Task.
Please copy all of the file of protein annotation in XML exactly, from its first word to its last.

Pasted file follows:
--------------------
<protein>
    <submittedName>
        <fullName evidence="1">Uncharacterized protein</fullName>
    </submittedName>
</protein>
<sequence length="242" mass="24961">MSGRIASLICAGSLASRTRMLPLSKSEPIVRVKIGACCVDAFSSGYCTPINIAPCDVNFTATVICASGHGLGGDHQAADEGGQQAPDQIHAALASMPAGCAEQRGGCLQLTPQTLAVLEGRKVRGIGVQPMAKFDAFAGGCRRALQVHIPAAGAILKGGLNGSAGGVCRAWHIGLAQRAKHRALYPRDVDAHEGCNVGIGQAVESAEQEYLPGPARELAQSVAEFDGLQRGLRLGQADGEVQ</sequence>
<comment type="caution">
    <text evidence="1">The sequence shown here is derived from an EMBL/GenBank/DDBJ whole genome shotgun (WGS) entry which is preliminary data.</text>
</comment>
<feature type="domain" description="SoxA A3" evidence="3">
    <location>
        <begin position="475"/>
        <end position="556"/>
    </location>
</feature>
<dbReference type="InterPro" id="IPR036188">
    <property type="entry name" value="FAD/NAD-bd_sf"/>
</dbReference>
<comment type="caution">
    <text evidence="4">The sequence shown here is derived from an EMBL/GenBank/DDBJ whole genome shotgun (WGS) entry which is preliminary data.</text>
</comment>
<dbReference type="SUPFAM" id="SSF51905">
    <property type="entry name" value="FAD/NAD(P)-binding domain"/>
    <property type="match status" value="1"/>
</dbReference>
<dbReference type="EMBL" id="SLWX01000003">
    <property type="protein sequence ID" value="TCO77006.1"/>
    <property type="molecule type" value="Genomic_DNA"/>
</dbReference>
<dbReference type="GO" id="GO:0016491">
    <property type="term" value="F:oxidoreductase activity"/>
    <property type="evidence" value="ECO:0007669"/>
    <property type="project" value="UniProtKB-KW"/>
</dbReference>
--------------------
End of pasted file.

<protein>
    <submittedName>
        <fullName evidence="1">Uncharacterized protein</fullName>
    </submittedName>
</protein>
<sequence length="242" mass="24961">MSGRIASLICAGSLASRTRMLPLSKSEPIVRVKIGACCVDAFSSGYCTPINIAPCDVNFTATVICASGHGLGGDHQAADEGGQQAPDQIHAALASMPAGCAEQRGGCLQLTPQTLAVLEGRKVRGIGVQPMAKFDAFAGGCRRALQVHIPAAGAILKGGLNGSAGGVCRAWHIGLAQRAKHRALYPRDVDAHEGCNVGIGQAVESAEQEYLPGPARELAQSVAEFDGLQRGLRLGQADGEVQ</sequence>
<comment type="caution">
    <text evidence="1">The sequence shown here is derived from an EMBL/GenBank/DDBJ whole genome shotgun (WGS) entry which is preliminary data.</text>
</comment>
<feature type="domain" description="SoxA A3" evidence="3">
    <location>
        <begin position="475"/>
        <end position="556"/>
    </location>
</feature>
<dbReference type="InterPro" id="IPR036188">
    <property type="entry name" value="FAD/NAD-bd_sf"/>
</dbReference>
<comment type="caution">
    <text evidence="4">The sequence shown here is derived from an EMBL/GenBank/DDBJ whole genome shotgun (WGS) entry which is preliminary data.</text>
</comment>
<dbReference type="SUPFAM" id="SSF51905">
    <property type="entry name" value="FAD/NAD(P)-binding domain"/>
    <property type="match status" value="1"/>
</dbReference>
<dbReference type="EMBL" id="SLWX01000003">
    <property type="protein sequence ID" value="TCO77006.1"/>
    <property type="molecule type" value="Genomic_DNA"/>
</dbReference>
<dbReference type="GO" id="GO:0016491">
    <property type="term" value="F:oxidoreductase activity"/>
    <property type="evidence" value="ECO:0007669"/>
    <property type="project" value="UniProtKB-KW"/>
</dbReference>